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The Daughter of Doctor Moreau

The Daughter of Doctor Moreau

by Silvia Moreno-Garcia

Narrated by Gisela Chípe

Unabridged — 11 hours, 39 minutes

Silvia Moreno-Garcia
The Daughter of Doctor Moreau

The Daughter of Doctor Moreau

by Silvia Moreno-Garcia

Narrated by Gisela Chípe

Unabridged — 11 hours, 39 minutes

Silvia Moreno-Garcia

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NEW YORK TIMES BESTSELLER ¿ From the bestselling author of Mexican Gothic and Velvet Was the Night comes a lavish historical drama reimagining of The Island of Doctor Moreau set against the backdrop of nineteenth-century Mexico.

“This is historical science fiction at its best: a dreamy reimagining of a classic story with vivid descriptions of lush jungles and feminist themes. Some light romance threads through the heavier ethical questions concerning humanity.”-Library Journal (starred review)

“The imagination of Silvia Moreno-Garcia is a thing of wonder, restless and romantic, fearless in the face of genre, embracing the polarities of storytelling-the sleek and the bizarre, wild passions and deep hatreds-with cool equanimity.”-The New York Times (Editors' Choice)

Carlota Moreau: A young woman growing up on a distant and luxuriant estate, safe from the conflict and strife of the Yucatán peninsula. The only daughter of a researcher who is either a genius or a madman.

Montgomery Laughton: A melancholic overseer with a tragic past and a propensity for alcohol. An outcast who assists Dr. Moreau with his experiments, which are financed by the Lizaldes, owners of magnificent haciendas and plentiful coffers.

The hybrids: The fruits of the doctor's labor, destined to blindly obey their creator and remain in the shadows. A motley group of part human, part animal monstrosities.

All of them live in a perfectly balanced and static world, which is jolted by the abrupt arrival of Eduardo Lizalde, the charming and careless son of Dr. Moreau's patron, who will unwittingly begin a dangerous chain reaction.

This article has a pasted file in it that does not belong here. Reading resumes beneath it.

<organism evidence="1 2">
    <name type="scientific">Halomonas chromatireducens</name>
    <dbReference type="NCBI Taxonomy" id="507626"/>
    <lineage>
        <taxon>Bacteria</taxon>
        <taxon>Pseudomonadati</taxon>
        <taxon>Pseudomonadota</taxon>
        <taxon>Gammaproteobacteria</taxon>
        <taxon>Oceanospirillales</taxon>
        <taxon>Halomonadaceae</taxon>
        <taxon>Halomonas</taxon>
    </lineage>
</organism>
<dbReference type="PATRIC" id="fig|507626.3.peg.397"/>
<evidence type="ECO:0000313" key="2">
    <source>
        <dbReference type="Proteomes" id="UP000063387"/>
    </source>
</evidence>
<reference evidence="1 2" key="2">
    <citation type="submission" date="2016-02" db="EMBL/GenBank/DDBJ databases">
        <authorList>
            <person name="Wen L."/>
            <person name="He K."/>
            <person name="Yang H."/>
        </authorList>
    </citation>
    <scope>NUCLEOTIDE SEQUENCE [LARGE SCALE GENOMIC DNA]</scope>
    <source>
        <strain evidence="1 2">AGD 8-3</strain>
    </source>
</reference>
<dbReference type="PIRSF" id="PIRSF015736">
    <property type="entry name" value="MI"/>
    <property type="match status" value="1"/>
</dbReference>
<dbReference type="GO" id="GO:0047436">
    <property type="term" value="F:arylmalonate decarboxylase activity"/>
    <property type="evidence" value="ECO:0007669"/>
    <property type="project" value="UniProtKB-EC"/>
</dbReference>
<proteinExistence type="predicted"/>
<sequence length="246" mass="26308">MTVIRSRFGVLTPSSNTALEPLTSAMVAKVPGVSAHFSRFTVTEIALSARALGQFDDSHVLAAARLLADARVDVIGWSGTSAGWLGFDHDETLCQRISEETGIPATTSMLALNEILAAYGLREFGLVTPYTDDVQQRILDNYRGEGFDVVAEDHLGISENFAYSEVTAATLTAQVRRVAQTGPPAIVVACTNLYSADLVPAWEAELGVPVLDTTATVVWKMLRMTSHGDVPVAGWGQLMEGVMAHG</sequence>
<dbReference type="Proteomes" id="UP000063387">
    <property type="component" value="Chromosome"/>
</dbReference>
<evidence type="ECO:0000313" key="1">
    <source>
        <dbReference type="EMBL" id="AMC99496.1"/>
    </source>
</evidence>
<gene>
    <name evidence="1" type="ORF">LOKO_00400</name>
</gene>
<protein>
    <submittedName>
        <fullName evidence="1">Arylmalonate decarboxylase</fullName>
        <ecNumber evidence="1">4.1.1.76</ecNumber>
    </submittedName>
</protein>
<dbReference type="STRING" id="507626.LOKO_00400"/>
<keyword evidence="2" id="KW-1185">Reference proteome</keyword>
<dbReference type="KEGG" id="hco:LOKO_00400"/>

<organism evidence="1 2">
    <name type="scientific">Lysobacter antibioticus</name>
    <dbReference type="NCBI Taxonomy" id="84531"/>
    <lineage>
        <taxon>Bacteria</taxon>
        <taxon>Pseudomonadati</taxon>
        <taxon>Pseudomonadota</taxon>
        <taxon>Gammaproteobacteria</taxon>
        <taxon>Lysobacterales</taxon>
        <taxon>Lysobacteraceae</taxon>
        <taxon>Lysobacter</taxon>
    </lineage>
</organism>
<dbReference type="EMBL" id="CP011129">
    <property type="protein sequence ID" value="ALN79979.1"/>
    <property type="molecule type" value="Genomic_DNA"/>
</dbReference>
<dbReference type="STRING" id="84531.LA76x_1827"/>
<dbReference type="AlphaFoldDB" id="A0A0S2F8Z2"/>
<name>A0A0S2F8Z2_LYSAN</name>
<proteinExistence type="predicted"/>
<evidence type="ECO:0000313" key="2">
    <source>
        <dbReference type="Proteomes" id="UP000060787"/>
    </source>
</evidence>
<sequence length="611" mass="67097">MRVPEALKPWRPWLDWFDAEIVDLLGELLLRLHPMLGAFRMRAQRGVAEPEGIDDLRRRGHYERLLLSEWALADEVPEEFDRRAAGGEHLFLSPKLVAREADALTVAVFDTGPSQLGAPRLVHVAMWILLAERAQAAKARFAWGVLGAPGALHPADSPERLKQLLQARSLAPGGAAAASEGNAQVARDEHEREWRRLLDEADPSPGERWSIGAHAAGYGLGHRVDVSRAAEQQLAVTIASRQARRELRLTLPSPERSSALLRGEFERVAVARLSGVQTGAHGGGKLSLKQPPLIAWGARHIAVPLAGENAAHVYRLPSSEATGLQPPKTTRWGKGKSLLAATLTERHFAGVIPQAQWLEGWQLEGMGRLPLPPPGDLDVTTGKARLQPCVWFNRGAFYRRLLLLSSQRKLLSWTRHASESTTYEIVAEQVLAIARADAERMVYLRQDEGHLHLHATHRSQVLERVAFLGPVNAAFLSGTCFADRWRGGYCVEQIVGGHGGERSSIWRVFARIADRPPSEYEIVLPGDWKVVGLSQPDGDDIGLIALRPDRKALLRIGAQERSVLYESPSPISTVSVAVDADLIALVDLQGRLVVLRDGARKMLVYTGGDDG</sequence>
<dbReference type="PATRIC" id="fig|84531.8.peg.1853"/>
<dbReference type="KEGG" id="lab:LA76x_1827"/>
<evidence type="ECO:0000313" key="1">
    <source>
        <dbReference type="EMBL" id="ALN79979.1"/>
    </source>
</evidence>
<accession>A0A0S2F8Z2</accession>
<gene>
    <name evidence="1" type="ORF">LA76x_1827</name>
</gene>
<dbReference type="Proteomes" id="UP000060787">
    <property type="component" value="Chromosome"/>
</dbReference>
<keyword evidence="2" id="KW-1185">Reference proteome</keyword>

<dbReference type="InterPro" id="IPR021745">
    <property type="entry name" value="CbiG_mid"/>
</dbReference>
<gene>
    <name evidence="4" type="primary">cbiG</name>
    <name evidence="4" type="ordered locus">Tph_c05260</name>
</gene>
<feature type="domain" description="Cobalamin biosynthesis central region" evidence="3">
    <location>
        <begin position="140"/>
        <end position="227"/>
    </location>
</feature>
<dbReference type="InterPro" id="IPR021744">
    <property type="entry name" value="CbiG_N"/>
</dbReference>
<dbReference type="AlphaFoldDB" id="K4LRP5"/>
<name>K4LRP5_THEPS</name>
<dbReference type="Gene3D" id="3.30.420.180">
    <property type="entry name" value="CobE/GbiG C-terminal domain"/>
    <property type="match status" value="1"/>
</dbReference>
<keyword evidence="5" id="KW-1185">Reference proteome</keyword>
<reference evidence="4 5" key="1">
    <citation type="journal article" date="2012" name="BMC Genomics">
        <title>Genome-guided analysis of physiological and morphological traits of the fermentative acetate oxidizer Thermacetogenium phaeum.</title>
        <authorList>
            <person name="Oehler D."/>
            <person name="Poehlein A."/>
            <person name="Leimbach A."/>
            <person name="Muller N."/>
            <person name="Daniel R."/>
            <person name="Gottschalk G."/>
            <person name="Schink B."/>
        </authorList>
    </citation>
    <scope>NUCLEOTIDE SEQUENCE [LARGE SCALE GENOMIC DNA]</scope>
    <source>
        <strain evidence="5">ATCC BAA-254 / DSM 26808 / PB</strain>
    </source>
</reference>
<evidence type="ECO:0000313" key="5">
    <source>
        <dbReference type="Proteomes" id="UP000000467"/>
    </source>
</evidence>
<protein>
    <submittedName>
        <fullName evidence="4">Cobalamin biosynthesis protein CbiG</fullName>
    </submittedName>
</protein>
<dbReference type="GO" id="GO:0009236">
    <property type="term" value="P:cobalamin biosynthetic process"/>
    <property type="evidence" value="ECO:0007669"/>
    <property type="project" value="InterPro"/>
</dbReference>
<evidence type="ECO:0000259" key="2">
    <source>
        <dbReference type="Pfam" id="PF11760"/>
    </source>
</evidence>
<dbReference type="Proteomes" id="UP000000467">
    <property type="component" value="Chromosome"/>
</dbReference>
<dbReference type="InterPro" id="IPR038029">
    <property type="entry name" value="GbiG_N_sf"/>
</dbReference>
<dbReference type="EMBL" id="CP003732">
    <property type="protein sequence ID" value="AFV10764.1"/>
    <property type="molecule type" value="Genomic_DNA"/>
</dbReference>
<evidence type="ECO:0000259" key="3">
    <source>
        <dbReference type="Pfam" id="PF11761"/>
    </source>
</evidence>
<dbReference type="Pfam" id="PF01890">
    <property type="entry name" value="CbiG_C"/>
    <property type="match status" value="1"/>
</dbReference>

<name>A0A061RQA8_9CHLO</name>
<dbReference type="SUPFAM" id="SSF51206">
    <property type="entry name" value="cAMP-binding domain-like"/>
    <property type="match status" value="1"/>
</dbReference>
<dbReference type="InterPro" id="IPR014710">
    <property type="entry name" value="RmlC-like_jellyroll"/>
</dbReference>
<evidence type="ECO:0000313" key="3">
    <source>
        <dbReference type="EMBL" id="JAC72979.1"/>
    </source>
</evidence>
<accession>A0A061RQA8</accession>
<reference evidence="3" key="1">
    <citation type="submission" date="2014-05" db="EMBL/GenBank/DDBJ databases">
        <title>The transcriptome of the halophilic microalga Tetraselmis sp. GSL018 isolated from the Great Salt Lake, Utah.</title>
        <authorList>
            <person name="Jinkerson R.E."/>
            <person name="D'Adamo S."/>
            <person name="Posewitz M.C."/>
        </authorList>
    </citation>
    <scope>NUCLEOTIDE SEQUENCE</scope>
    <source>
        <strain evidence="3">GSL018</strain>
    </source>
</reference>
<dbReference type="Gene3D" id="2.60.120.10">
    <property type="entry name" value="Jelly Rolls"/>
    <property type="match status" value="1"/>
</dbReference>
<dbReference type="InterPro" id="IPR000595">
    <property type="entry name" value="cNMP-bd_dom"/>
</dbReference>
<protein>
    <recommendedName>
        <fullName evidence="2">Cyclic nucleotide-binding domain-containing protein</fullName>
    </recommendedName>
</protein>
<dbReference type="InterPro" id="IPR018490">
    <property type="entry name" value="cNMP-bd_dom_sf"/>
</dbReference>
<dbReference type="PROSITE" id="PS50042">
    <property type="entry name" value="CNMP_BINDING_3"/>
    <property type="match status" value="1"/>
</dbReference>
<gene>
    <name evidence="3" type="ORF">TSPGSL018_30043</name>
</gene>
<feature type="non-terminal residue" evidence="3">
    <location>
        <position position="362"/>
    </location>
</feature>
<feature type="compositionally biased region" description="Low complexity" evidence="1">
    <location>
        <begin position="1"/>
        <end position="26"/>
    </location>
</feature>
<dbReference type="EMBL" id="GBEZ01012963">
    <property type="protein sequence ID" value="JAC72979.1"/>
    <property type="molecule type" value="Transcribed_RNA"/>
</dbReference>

For Moreau keeps secrets, Carlota has questions, and, in the sweltering heat of the jungle, passions may ignite.

The Daughter of Doctor Moreau
is both a dazzling historical novel and a daring science fiction journey.

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Editorial Reviews

Publishers Weekly


In this thorny riff on The Island of Doctor Moreau, bestseller Moreno-Garcia (Mexican Gothic) interweaves several threads in 19th-century Mexico. Carlota, the naive daughter of a mad scientist bent on creating a race of hybrid animal-humans in remote Yaxaktun, strains against the boundaries of her life as she searches for love and connection beyond the world her father has engineered to contain her; Montgomery, a caretaker who self-medicates with alcohol in order to cope with a tragic past, pines for Carlota even as she explores her attraction to Eduardo, the spoiled aristocratic son of her father’s benefactor; and the hybrid creatures created by the eponymous doctor struggle to maintain their autonomy and personhood as the forces surrounding them attempt to subjugate their wills for their own ends. Moreno-Garcia’s worldbuilding chops are on display as she creates a distinct, vibrant backdrop to her audacious retelling. The prose, however, exhibits a cold remove that occasionally makes it difficult to remain invested in the action, and though the characters’ arcs reach satisfying conclusions, wonky pacing makes the work of reaching them a challenge. The third act rights the ship, however, with an ending that will linger long in readers’ minds. Fans of cerebral, atmospheric historical horror won’t want to miss this. Agent: Eddie Schneider, JABberwocky Literary. (July)

From the Publisher

The imagination of Silvia Moreno-Garcia is a thing of wonder, restless and romantic, fearless in the face of genre, embracing the polarities of storytelling— the sleek and the bizarre, wild passions and deep hatreds—with cool equanimity.”The New York Times

“If there are two things I love in this world, it’s contemporary reimaginings of Victorian era horror and sci-fi, and joyful genre mashups in literature. Thank the Lord, then, for Silvia Moreno-Garcia, the author of the 1970s Mexico City noir Velvet Was the Night and the postcolonial gothic romance Mexican Gothic, who brings her chameleonic powers to bear on H. G. Wells’s 1896 ‘exercise in youthful blasphemy.’”Lit Hub